Business Communication Today, 14th Ed.
Chapter 2. Collaboration, Interpersonal Communication, and Business Etiquette
Lynn Gaertner-Johnston (photo, left) explains how to handle a disappointing or frustrating email.
"If you’re lucky enough to have a team with top performers, you know that eventually some of them will move on to larger roles in the organization.
"You’re in an interview and things are going really well.
"Google partnered with Twitter earlier this year and in May formally announced it would be showing tweets in search results.
Drake Baer thinks emoji are getting a bad rap.
"The English language is a voracious eater, consuming words and digesting them into whole new things.
According to Marla Tabaka (photo, left), "Meetings are the most dreaded part of office life.
"Who produces better work--slow creators or prolific ones?
"Start by writing short, declarative sentences.
According to Lolly Daskal (photo, left), "The best way to invite good new things into your life is to make room for them.
"When you are on the job hunt, time is of the essence.
Cheryl Conner (photo, left) offers assistance.
"Finding yourself in a new situation can make you feel uncomfortable, no matter how normally confident you are.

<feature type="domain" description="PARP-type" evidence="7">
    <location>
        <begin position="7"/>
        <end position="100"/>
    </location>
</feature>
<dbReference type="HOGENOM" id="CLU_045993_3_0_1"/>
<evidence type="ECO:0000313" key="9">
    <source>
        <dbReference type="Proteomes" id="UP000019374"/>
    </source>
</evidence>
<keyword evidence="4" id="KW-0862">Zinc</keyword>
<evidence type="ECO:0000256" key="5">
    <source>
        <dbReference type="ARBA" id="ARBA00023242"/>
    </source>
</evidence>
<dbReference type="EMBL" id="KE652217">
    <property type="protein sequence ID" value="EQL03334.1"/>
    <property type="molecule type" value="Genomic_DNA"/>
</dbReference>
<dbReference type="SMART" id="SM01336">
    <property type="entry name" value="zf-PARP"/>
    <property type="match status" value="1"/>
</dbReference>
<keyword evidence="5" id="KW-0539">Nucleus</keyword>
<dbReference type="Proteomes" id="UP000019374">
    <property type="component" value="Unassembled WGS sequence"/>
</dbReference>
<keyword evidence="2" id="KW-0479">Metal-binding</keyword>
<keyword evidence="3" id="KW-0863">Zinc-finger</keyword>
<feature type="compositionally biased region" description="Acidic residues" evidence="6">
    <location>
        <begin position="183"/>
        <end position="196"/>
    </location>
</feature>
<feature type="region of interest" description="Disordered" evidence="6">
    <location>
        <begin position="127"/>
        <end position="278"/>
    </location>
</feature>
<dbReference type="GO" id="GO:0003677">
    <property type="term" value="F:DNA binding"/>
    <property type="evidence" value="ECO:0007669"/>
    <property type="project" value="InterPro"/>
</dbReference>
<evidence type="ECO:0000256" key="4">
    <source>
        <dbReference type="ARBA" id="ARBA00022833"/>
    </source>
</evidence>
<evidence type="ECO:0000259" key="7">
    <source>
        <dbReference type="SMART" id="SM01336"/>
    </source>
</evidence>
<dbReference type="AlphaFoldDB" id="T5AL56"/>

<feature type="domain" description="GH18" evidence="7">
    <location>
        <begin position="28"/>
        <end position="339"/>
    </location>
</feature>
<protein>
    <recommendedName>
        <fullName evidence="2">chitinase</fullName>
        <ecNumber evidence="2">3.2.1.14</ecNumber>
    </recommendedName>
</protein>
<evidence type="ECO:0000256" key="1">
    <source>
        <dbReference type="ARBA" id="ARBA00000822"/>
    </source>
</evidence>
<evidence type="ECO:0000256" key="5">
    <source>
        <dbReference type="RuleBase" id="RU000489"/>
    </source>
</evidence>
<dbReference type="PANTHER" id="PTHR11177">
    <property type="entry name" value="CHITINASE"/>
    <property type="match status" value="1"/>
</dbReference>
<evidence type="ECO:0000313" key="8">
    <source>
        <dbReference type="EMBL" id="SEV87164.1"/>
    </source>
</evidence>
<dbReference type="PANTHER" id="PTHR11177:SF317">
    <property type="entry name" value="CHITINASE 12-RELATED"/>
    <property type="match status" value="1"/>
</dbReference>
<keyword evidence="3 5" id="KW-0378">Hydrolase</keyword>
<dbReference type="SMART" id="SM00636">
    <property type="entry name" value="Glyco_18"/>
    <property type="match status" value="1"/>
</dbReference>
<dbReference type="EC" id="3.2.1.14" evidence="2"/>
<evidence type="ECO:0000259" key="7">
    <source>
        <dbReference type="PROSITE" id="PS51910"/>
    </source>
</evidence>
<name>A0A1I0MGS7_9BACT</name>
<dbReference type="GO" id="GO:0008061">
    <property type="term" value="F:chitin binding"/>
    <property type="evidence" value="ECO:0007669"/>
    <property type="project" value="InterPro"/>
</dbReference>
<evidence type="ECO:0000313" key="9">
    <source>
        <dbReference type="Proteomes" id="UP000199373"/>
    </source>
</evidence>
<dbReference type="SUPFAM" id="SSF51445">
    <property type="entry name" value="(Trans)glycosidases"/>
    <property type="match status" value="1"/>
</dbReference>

"Some call it writer’s block, others just chalk it up to a lack of inspiration.
"Meeting new people can be awkward.
Sally Herships (photo, left) explains.
"Humans are notoriously poor lie detectors.
"With all the communication tools at our fingertips today, you think it would be easy to get your point across.
"You stand up, shake the interviewer’s hand, and head home happy that you nailed the interview.
"Subject lines are EVERYTHING, and they simply MUST include a benefit to the reader.
"As it turns out, your behavior and habits at work not only affect how your colleagues perceive you — but also your ability to achieve success," writes Hope Restle (photo, left) in a piece at BusinessInsider.
"According to graphologist Kathi McKnight, your handwriting can communicate more than you may think.
According to Hope Restle (photo, left) and Jacquelyn Smith, "No résumé is 100% flawless.
According to Virginia Postrel (photo, left), "If you want good applicants to respond to your job posting, write it as if you were talking to actual human beings.